by Charles Martin
Wednesday, November 05, 2014
Testing your environment
While we have performed extensive tests on our systems, we would ask all users of our hosted sites to execute the “ssl3_test.py” test script (available for download at the following location) to confirm that you can access, through your environment, a test site called “poodletest.shotgunstudio.com” running on a server on which SSLv3 has been disabled. The script connects anonymously to the test site and performs basic operations such as version creation, version deletion and (optionally) thumbnail upload.
The script can be invoked as follows:
python ssl3_test.py [ -a pathToShotgunAPI ] [ -t pathToThumbnailImage ]
Note that the –a argument can be omitted if the path to the Shotgun API is already in your PYTHONPATH environment variable. For instance:
python ssl3_test.py –a ~/dev/shotgun_api –t ~/image.jpg
If the script runs successfully, this means that you can successfully access a SSLv3-disabled server and you should be ready to go for the November 18 deadline. Otherwise, please contact firstname.lastname@example.org so that we can quickly help troubleshoot your issue.
Disabling SSLv3 in your browsers
All modern Web browsers already support other cryptographic protocols, so access to the Web application will not be impacted when we turn off SSLv3 on our servers. You are however encouraged to disable SSLv3 in your browsers: Details on how to do this are available at the following location: https://zmap.io/sslv3/browsers.html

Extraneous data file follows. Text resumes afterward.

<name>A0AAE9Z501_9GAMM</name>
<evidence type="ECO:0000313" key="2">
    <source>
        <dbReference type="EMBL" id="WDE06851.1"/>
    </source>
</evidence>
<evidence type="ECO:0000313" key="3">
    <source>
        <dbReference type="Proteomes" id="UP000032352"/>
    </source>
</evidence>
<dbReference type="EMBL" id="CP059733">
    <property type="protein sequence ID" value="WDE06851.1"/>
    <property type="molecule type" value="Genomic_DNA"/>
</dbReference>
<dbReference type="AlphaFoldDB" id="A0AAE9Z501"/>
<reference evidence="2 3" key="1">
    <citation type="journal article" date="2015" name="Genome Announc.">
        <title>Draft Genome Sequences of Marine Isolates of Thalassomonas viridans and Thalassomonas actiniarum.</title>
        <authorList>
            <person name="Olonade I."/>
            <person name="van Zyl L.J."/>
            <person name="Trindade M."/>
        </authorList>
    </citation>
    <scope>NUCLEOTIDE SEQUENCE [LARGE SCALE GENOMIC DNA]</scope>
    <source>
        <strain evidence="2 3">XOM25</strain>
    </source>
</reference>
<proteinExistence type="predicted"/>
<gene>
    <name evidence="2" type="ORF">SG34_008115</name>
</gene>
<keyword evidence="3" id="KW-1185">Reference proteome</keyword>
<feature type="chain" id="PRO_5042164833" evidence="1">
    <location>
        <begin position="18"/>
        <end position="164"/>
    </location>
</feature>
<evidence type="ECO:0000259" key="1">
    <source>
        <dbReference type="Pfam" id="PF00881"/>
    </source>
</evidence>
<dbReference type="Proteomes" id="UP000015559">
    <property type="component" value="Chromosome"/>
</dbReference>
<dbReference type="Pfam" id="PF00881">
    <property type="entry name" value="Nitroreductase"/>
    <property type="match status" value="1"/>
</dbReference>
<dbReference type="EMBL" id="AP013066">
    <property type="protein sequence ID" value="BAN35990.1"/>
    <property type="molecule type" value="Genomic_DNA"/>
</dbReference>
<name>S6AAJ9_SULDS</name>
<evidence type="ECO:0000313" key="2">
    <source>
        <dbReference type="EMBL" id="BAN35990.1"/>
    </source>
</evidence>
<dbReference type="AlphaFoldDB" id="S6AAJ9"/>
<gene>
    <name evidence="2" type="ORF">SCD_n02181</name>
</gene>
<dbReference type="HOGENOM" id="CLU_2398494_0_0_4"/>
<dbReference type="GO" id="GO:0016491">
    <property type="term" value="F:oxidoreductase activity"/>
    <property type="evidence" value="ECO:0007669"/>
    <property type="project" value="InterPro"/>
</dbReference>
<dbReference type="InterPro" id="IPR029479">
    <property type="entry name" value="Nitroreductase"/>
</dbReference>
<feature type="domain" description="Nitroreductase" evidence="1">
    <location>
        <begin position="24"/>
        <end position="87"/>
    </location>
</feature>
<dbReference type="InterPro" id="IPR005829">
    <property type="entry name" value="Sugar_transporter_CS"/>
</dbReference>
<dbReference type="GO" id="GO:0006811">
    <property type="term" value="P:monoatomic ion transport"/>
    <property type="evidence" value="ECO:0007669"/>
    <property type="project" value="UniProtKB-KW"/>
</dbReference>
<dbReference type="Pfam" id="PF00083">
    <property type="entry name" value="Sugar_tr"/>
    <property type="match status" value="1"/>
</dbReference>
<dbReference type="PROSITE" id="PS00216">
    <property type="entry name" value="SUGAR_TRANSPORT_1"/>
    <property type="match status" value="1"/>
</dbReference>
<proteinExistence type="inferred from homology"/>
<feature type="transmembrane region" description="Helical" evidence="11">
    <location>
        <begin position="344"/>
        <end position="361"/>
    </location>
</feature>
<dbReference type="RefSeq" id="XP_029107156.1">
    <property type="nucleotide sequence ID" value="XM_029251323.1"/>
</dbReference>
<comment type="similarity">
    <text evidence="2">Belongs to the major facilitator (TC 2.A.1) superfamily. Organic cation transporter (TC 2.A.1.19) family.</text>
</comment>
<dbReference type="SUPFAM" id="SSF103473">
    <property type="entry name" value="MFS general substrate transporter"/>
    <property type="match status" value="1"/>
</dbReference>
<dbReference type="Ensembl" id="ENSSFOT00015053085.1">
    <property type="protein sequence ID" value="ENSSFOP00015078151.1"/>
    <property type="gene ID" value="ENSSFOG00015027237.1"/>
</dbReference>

Again, please let us know at email@example.com if you have any concerns or questions about this.
Background information on POODLE
A low-to-high1 severity vulnerability affecting web servers and other applications that use Secure Sockets Layer v3 (SSLv3) has been disclosed. An attacker who is in an active man-in-the-middle (MitM) position may be able to launch a chosen plain-text attack to decrypt and obtain targeted portions of SSLv3 encrypted data such as HTTP session cookies.
The vulnerability resides in SSLv3 connections that use block ciphers in cipher-block chaining (CBC) mode. At its core, the issue is the fact that SSLv3 does authentication before encryption. It is a design flaw within the protocol itself, and not of any specific implementation. As such, any application that relies or supports SSLv3 and accepts cipher suites that use CBC with encryption are vulnerable. Transport Layer Security (TLS) is not vulnerable directly. However, it is possible to perform downgrade attacks in which the client is forced to use SSLv3 instead of TLS, if SSLv3 is supported.
The attack that exploits this SSLv3 vulnerability is referred to as Padding Oracle On Downgraded Legacy Encryption (POODLE). The POODLE attack is very similar to the Browser Exploit Against SSL/TLS (BEAST)3 attack from a few years ago. That is, the attacker is not only required to have a privileged network position, but also the ability to influence the client to send multiple requests to the server. Because of this requirement, POODLE attacks will typically target HTTPS connections. It is important to note that the attack is not exclusive to only HTTPS, and that other services that use SSLv3 may be vulnerable to practical attack as well.
Despite its age and available replacements, SSLv3 is still widely used. As of October 12, 2014, 96.9% of the HTTPS Alex Top 1 Million websites supported SSLv34, and are therefore likely affected by POODLE.